Markus Vinzent's Blog

Friday, 23 April 2021

The first hundred years of Christianity - an answer to Udo Schnelle

 In his 2019 American version, translated by James W. Thompson from the 3rd. rev. edition of the German 'Die ersten 100 Jahre des Christentums', Udo Schnelle discusses 'the formation of the Canon' and claims: 'The formation of the canon was a further step toward the developing independent identity of early Christianity. This process was essentially borne by the churches, defining the specific writings that possessed authority. It was not authoritative statements of individuals, movements, or synods that gave rise to the collectino of Holy Scriptures but rather a process with an inner conistency and necessity: the OT as the established canon, the authoritative claim of the Pauline letters and the Gospels, as well as the growing distance from the original events necessitated a reception of the relevant witnesses for the Christian faith. The formation of canon belongs within this process of the necessary and consistent self-definition of teh church. The intention of the predominant arrangement is obvious: After the fourfold portrayal of teh story of Jesus Christ, the book of Acts forms the transition and orientation for reading the Pauline letters, which were then supplemented by the writings of the other apostles; the reading matter then finally flows into the eschatological perspective of the Revelation of John. Primarily with the letters of Paul and the Gospels, Jesus of Nazareth and Paul stand at the beginning of the tradition; they aree to a certain extent accessible as a "book" and produce an unexpected effect' (ibid. 466-467).

The counterposition that I hold is summarized and rejected in a kind footnote (p. 466-467, n. 41) which reads: 'The common claim that before Marcion (in Rome ca. 140; in his home in Sinope ca. 120 CE) no evidence exists for a Gospel (e.g. Vinzent, Die Auferstehung Christi, 119-20) is not convincing. The Didache (ca. 120) presupposes the presence of the Gospel of Matthew and (indirectly) the Gospel of Mark (cf. Did. 15.3//Matt. 18:15; Did. 8.2//Matt.6:7-13; Did. 9.5//Matt. 7:6a; Did. 7.1//Matt. 28:19; Did. 8.1-2//Matt. 6:2, 5; Did. 11.7//Matt. 12:31-32; Did. 16.1//Matt. 24:42; 25:1-13'. For the detailed argument, cf. Wengst, Didache, 24-32. The Papias fragment (ca. 130) in Eusebius (Hist. eccl. 3.34.15-16) attests Mark and Matthew as writers of Gospels. Justin, the contemporary of Marcion, cites from the written text of Matthew (Matt. 11;17) and presupposes readings from the Gospels each Sunday (1 Apol. 67.3). Moreover, the Lord's Supper tradition in 1 Apol. 66.3 refers explicitly to the tradition of the Gospels (cf. Luke 22:19). The Gospel of John is attested in P52 (middle of the second half of the second century CE) in Egypt and must have been written a considerable time before that. For the Gospel of Luke, Marcion is the first (indirect) witness. However this fact certainly does not preclude its being written considerably earlier. The classic dating of the Gospels (and Acts) between 70 and 100 CE is evident in the situation presupposed in them and the history of early Christianity. Without the Jesus traditions of the Gospels, the expansion of Christianity in this period is not conceivable'.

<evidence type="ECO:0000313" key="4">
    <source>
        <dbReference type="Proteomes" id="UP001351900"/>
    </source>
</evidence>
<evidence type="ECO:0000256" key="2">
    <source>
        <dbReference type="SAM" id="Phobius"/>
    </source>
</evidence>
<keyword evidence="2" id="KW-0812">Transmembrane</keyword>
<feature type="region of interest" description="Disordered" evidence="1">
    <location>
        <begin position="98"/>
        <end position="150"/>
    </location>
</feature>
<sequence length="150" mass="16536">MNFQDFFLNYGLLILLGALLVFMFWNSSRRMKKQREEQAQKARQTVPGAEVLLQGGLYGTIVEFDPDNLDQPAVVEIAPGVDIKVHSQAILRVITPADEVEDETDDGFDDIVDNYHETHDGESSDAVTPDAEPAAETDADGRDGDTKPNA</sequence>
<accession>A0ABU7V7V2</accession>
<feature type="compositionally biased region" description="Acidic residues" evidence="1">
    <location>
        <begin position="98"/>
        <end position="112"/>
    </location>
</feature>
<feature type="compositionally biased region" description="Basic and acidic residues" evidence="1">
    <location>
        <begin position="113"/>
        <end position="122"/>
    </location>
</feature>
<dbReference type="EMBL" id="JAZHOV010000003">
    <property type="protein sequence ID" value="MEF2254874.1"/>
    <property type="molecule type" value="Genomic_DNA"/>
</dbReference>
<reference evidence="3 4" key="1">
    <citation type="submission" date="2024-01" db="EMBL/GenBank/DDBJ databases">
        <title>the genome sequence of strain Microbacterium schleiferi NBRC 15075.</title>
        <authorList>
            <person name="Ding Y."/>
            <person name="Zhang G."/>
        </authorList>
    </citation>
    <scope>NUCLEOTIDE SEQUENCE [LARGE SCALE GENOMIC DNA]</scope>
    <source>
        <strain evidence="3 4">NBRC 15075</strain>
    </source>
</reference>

I do not want to discuss the formation of the canon, as I have just written a chapter on this topic for the forthcoming volume The New Testament Canon in Contemporary Research, edited by Stanley E. Porter and Benjamin Laird, Brill.

Instead, let me concentrate on the arguments that make my position seem 'unconvincing' to Schnelle. Of course, these arguments are not new, but they are nicely condensed in the quoted footnote:

He rejects, that 'no evidence exists for a Gospel' prior to Marcion. As counter-arguments he takes:

1. The Didache and 'the presence of the Gospel of Matthew and (indirectly) the Gospel of Mark'.

2. The Papias fragment that 'attests Mark and Matthew as writers of Gospels'.

3. Justin who 'cites from the written text of Matthew'.

4. P52 as mid-secondary witness to the Gospel of John.

5. Marcion as (indirect) witness for the Gospel of Luke.

6. No expansion of Christianity without 'the Jesus traditions of the Gospels'.


Before I take them one by one, it is obvious that the argument against me pointing out the uncertainty of the dating of the Gospels (and Acts) and the likelihood that they are mid second century products rather than first century products is countered by the early dating of sources which are as uncertain as the creation of the Gospels and Acts (nn. 1.2.4): The Didache, Papias, P52 are uncertain with regards dating, and the early dating of the Didache is usually argued for with the presence of Matthew and the absence of other Gospeltraditions, Papias has been similarly dated, but uncertainty remains. And the dating of P52 by Colin H. Roberts in 1935, to ‘the first half of the second century’ and the further use of this dating by NT scholars has been called by papyrologist B. Nogbri already in 2005 an 'abuse' of this evidence. The conclusion is: Schnelle (together with many others, as he only represents the opinio communis) provides a circular argument and suggests secure datings, based on insecure datings which themselves have been secured by what they are supposed to secure. Who finds this convincing, might stop reading any further.